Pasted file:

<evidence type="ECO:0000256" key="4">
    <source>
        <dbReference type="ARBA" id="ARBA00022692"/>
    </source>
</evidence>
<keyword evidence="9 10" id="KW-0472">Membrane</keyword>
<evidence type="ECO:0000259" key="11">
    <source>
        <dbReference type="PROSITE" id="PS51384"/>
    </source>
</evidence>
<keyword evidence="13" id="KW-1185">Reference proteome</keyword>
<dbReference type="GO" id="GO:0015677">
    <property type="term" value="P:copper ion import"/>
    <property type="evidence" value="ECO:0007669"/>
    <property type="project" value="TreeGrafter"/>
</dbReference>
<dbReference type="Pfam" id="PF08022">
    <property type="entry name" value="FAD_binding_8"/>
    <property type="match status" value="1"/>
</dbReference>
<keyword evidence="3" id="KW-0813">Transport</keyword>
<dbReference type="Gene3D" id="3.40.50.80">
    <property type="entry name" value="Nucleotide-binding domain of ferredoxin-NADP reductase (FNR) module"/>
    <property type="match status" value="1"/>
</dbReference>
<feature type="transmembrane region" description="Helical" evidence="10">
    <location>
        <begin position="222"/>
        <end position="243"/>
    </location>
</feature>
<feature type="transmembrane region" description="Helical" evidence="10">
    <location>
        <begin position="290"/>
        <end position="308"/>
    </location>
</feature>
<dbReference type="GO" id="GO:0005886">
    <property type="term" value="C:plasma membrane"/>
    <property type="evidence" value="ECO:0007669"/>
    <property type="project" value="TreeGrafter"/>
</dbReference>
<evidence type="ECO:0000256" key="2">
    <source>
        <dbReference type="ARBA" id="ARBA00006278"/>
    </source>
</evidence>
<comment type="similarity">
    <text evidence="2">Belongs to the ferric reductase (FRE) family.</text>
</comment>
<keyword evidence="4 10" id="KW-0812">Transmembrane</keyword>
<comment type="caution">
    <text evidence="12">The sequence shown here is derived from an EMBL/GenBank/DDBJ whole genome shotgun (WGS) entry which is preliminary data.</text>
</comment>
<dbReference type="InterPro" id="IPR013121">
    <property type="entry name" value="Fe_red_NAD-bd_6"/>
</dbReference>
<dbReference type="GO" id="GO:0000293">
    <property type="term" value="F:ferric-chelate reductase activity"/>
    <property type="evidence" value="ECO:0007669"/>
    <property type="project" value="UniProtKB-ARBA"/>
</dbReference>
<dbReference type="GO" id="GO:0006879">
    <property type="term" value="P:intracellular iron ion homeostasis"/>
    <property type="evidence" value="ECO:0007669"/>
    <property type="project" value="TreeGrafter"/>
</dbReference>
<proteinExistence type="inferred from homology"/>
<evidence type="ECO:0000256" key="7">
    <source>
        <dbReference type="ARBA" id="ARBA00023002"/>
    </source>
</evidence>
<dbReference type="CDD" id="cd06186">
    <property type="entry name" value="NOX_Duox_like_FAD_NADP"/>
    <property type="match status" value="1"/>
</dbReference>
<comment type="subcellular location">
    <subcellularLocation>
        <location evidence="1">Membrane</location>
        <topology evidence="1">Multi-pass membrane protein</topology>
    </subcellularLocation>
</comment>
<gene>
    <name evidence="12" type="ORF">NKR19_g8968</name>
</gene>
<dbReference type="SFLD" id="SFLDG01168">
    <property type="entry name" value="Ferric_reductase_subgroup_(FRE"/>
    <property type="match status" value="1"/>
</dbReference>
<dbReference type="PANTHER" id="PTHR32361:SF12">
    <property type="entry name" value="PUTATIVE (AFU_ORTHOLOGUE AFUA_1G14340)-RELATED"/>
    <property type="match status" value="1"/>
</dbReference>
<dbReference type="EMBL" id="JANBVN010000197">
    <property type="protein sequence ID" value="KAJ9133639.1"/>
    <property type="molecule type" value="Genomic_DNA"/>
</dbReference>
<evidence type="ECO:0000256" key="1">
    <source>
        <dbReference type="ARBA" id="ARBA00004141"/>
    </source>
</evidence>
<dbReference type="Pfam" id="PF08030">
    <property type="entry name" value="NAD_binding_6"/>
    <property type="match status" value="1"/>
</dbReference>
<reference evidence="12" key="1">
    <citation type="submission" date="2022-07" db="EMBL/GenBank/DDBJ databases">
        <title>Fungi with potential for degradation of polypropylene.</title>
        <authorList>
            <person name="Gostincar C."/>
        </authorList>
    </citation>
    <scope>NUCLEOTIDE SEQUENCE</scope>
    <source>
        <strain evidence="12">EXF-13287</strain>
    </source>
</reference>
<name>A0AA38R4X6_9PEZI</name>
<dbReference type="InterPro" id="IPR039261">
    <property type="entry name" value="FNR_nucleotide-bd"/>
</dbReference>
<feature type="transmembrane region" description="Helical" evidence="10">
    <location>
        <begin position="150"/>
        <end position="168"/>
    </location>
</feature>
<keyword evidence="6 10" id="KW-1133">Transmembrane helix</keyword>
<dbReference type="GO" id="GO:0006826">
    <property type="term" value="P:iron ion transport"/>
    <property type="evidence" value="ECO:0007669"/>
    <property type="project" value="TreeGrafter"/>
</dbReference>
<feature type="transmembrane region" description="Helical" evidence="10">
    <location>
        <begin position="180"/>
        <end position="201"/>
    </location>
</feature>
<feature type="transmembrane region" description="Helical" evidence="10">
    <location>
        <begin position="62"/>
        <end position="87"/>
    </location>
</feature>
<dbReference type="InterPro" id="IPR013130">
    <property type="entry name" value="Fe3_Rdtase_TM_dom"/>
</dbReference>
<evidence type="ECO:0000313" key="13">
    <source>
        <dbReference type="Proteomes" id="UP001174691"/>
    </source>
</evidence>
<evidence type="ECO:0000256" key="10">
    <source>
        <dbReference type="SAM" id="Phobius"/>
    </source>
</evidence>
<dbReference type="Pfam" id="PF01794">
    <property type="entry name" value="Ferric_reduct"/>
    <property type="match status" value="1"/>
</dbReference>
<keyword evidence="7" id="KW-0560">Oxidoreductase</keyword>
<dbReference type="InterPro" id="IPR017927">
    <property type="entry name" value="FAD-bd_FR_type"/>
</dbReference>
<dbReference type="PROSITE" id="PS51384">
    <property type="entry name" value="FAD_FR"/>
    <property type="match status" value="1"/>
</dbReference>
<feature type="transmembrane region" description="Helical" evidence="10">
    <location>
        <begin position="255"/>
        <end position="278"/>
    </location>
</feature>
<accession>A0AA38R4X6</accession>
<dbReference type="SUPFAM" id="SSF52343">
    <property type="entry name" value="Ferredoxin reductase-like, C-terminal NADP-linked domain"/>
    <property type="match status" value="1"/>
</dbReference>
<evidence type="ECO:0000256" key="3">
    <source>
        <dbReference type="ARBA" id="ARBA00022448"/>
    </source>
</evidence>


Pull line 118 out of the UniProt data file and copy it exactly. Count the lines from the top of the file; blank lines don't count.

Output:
        <strain evidence="12">EXF-13287</strain>